Keeping company: On Różewicz
What I must have read as the essential feature of his poetry was its relentless focus on evacuating the world sensorium, which turned the poem into a condensed meditation on the poverty of the human — a condition whose unmistakable topic is the nothingness of life. This was its signatory presence that I track down at each reading, which I search for in each phrase, its basic narrative, in the taste of the poem’s flesh. It is this feature that for me makes him — although formally he is distant to me — the ultimate poet of dissent: he dwelled in the essential discord with the world, life, himself. Criticism, suspicion, bitterness, and irony — these are the four basic vectors of his poetic movements, which he follows invariably. Mostly, he is deprived of the easy solace which he never seeks, albeit incidentally finds at times. Charitable toward life’s by-products, but alert in tracking down their consequences. Always sharply perceptive of man’s continuous falling, a bottomless falling, simultaneously in all directions, an inescapable falling, out of which the only exit is in sobering paradox and saving distillate.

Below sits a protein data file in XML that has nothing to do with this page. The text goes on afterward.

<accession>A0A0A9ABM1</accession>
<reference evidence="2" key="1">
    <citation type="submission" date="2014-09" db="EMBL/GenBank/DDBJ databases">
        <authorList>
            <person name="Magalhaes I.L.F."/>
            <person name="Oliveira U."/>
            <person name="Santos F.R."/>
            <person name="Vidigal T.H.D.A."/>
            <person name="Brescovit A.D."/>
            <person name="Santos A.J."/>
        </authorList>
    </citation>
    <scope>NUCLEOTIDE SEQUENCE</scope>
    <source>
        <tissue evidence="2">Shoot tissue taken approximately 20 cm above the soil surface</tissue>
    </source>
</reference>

Tadeusz Różewicz’s poetry has kept me company — since I got hooked on poetry at all — on a very irregular basis. We are talking about a peculiar type of keeping company: its continuity is erratic, it assumes changeable dimensionality, its temperature fluctuates. As far as Różewicz’s writing is concerned, I have had two spells that can be called feverish: the first was in my youthful years; the other was directly related to his death. In both cases, Różewicz had a blasting impact — he offered poems like bones nibbled to the marrow. There was power in this austerity, this withdrawal, but there was also an insufficiency — a deliberate one no doubt. So I thought of a Różewicz poem as of a projectile, but one without a casing, thrust right into the bull’s-eye, the target being one’s receptivity to naked content.
Translated by Kacper Bartczak
Marit MacArthur Kacper Bartczak